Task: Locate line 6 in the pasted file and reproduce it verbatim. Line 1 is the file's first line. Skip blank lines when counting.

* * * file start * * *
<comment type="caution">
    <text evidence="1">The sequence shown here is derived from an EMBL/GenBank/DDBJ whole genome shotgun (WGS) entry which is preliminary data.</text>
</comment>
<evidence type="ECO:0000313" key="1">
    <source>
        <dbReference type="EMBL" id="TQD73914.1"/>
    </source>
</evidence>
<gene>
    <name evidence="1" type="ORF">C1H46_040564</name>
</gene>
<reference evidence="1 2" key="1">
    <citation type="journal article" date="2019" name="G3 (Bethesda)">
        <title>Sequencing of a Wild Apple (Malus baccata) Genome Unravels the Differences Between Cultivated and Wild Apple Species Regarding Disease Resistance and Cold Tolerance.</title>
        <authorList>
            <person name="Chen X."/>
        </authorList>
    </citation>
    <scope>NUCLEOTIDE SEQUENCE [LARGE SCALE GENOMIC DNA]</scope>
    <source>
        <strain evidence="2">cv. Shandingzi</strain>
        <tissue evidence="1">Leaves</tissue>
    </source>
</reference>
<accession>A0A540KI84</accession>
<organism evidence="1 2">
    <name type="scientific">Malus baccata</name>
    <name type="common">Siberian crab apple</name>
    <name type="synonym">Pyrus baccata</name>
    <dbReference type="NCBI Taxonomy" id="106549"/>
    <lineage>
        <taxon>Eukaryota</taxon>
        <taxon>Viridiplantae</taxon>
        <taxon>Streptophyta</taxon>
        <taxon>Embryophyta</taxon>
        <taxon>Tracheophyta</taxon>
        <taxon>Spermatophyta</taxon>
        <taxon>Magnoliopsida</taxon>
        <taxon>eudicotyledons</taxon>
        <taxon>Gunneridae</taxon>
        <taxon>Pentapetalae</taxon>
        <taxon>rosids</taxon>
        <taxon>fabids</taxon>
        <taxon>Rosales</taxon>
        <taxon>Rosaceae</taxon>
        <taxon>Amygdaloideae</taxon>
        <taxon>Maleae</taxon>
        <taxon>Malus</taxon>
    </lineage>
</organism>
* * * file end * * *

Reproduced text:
        <dbReference type="EMBL" id="TQD73914.1"/>